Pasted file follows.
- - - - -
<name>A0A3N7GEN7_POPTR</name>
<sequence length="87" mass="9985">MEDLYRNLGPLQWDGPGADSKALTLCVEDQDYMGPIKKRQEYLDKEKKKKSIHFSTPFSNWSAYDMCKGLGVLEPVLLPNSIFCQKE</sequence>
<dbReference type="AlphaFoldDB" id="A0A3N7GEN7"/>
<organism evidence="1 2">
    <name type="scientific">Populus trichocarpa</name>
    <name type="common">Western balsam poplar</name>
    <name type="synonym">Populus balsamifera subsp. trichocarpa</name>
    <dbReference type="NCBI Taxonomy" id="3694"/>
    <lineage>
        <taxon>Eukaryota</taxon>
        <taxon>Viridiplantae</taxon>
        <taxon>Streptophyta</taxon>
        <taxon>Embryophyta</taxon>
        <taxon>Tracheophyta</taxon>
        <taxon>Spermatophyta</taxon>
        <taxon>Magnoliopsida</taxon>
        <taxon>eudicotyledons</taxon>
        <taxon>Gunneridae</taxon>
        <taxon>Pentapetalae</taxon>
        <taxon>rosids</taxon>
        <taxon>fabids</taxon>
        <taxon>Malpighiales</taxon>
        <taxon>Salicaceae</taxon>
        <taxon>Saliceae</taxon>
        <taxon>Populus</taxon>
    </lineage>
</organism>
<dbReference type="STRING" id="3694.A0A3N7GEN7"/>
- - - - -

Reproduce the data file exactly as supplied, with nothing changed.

<name>A0A3N7GEN7_POPTR</name>
<sequence length="87" mass="9985">MEDLYRNLGPLQWDGPGADSKALTLCVEDQDYMGPIKKRQEYLDKEKKKKSIHFSTPFSNWSAYDMCKGLGVLEPVLLPNSIFCQKE</sequence>
<dbReference type="AlphaFoldDB" id="A0A3N7GEN7"/>
<organism evidence="1 2">
    <name type="scientific">Populus trichocarpa</name>
    <name type="common">Western balsam poplar</name>
    <name type="synonym">Populus balsamifera subsp. trichocarpa</name>
    <dbReference type="NCBI Taxonomy" id="3694"/>
    <lineage>
        <taxon>Eukaryota</taxon>
        <taxon>Viridiplantae</taxon>
        <taxon>Streptophyta</taxon>
        <taxon>Embryophyta</taxon>
        <taxon>Tracheophyta</taxon>
        <taxon>Spermatophyta</taxon>
        <taxon>Magnoliopsida</taxon>
        <taxon>eudicotyledons</taxon>
        <taxon>Gunneridae</taxon>
        <taxon>Pentapetalae</taxon>
        <taxon>rosids</taxon>
        <taxon>fabids</taxon>
        <taxon>Malpighiales</taxon>
        <taxon>Salicaceae</taxon>
        <taxon>Saliceae</taxon>
        <taxon>Populus</taxon>
    </lineage>
</organism>
<dbReference type="STRING" id="3694.A0A3N7GEN7"/>